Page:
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So how does this tie into teaching a big yoga class? Because I want my middle school Me to see current Me doing what I do now, and to be proud. To see how I am putting myself in a position where I am FULLY seen and heard by hundreds at a time, and that I’m not scared anymore. I want her to see how far we’ve come. That she doesn’t need to be afraid anymore. That our worth doesn’t come from external validation or how other people see us. That she can breathe easy knowing that I will keep being strong for the both of us. That the only way to tear apart those old stories is to step into the fire of discomfort with courage and trust in myself.

I want to tell her, "Look! I'm doing it!"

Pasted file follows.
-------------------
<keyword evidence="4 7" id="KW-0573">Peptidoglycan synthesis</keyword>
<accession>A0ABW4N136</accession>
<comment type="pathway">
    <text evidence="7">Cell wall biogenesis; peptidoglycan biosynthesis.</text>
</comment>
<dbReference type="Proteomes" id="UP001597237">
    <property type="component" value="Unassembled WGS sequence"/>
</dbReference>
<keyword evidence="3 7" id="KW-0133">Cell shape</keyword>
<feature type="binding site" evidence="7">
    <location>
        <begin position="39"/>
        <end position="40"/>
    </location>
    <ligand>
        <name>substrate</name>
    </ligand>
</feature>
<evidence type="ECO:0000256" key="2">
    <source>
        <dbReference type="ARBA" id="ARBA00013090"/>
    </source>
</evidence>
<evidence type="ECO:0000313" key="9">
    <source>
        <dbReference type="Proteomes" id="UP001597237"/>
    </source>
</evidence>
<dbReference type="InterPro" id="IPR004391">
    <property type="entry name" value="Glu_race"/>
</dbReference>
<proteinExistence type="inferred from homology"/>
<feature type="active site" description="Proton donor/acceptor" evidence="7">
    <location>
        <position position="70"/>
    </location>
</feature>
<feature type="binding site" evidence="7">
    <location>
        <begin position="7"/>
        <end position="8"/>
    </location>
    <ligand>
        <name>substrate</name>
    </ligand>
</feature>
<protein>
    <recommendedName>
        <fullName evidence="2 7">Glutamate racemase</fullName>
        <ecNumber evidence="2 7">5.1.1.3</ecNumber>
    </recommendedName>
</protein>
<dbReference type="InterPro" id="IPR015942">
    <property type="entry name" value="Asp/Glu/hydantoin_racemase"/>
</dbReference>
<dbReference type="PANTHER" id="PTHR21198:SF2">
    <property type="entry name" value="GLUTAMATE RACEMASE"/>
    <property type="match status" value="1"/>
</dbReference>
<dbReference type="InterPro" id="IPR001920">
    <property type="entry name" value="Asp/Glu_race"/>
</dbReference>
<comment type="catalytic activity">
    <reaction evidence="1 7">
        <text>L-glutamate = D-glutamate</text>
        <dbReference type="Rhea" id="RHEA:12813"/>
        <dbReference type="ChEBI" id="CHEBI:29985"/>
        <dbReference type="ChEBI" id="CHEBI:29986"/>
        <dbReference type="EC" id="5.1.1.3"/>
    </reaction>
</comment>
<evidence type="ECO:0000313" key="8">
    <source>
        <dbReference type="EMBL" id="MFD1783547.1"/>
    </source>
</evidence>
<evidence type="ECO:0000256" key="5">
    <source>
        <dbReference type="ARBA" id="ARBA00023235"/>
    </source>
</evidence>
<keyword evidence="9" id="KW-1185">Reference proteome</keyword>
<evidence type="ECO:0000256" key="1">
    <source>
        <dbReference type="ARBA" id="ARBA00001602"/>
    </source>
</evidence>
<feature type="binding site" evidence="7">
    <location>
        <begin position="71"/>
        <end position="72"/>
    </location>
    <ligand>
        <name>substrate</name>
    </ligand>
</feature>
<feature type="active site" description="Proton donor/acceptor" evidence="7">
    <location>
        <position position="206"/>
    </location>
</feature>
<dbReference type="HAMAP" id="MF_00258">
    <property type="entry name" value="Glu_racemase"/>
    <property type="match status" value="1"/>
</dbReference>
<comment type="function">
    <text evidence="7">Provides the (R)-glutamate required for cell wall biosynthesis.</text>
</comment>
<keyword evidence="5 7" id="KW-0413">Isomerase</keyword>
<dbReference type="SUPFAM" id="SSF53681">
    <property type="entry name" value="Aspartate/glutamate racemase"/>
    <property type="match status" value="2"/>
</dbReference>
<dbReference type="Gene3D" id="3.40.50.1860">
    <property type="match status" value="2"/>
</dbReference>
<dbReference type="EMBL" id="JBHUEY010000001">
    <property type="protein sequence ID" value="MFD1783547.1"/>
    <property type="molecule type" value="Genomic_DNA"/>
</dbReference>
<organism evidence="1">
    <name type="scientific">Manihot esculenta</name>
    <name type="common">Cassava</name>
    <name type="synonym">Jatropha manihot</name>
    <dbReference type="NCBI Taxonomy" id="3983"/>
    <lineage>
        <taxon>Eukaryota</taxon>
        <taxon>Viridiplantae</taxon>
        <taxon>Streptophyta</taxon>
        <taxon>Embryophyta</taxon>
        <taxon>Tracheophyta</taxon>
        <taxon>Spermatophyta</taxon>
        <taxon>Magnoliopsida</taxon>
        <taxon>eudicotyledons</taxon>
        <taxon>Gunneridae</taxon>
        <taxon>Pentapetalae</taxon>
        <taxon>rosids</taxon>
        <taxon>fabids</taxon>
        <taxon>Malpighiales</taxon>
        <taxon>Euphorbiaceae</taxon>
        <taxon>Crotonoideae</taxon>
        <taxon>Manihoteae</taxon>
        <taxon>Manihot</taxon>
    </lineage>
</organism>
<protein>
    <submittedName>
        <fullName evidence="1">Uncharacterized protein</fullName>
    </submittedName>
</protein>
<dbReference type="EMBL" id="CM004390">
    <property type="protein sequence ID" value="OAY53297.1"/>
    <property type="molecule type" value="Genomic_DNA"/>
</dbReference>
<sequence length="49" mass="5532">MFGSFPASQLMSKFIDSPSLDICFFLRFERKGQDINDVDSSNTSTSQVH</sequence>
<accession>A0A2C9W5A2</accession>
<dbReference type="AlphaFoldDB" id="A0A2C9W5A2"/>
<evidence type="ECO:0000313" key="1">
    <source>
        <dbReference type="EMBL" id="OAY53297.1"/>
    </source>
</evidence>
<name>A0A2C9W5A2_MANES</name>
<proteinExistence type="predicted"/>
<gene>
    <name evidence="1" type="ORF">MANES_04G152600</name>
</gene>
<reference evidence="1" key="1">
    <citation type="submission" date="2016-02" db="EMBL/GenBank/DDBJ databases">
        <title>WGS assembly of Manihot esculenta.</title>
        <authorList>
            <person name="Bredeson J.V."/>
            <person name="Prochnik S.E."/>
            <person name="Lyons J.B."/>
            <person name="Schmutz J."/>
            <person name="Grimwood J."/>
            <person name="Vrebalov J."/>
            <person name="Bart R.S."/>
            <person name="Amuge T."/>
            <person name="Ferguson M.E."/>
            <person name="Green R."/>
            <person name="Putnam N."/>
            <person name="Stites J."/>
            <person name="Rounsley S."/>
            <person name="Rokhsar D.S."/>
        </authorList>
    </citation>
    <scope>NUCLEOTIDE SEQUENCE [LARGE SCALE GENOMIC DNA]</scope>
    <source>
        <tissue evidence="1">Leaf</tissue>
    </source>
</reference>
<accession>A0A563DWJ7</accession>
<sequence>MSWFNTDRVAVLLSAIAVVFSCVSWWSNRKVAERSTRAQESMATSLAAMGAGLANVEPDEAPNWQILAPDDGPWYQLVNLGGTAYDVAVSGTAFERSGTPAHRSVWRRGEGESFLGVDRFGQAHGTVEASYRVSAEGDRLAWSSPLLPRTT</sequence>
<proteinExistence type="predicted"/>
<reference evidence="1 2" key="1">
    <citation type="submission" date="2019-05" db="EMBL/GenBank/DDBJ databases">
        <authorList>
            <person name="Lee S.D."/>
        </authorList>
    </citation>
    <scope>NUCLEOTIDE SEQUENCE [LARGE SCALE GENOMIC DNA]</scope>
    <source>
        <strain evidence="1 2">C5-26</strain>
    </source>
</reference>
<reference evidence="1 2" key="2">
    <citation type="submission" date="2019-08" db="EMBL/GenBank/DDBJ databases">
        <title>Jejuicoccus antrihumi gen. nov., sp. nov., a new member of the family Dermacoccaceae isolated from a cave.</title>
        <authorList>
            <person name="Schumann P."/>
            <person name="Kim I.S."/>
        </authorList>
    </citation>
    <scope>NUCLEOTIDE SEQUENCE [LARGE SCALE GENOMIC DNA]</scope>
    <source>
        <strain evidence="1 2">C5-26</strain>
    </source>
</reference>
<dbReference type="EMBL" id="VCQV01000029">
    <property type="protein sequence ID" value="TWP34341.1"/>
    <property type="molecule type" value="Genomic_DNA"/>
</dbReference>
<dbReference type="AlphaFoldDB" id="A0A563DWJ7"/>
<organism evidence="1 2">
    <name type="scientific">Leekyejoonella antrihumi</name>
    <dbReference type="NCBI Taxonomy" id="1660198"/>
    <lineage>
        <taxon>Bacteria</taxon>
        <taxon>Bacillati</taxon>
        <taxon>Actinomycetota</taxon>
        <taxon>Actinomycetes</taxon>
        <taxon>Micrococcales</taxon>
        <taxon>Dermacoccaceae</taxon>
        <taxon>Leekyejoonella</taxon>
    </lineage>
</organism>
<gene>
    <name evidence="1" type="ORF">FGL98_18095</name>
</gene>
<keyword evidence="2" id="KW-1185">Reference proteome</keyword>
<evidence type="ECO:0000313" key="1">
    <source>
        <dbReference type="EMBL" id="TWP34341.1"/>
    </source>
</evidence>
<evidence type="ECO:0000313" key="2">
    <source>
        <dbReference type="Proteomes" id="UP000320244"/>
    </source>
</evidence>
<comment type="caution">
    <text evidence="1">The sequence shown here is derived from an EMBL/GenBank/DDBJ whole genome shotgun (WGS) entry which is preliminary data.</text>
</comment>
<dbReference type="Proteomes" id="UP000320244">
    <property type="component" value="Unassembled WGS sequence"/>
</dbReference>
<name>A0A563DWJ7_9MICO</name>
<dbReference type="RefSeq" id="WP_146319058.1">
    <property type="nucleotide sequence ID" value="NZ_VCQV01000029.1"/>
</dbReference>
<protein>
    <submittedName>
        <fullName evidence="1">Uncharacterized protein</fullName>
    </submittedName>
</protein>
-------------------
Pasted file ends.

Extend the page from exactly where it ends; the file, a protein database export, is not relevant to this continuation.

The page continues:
I still get really, really insecure. That little girl is still there, worried we’re going to be judged or excluded. But doing more of the things that push me to be courageous, to be seen and heard, to trust my own knowledge and talents, and to know it’ll always be okay no matter what, is how I've learned to move through that fear.

It’s daily work. It’s hard work. Its overwhelming and messy and sometimes makes me want to go hide in my room and cry, just like when I was eleven. And sometimes I do. But with every time I choose to meet this insecurity with understanding rather than criticism, I have a little win. 

So my goal isn’t to be a person free from insecurity — I’m human after all. My goal is to have as many little wins a day as possible. To step into my authentic self, even when I’m terrified. To meet that fear with compassion, then step into courage. 

And to make sure that little girl knows every day how incredibly valued and deeply, deeply loved she is.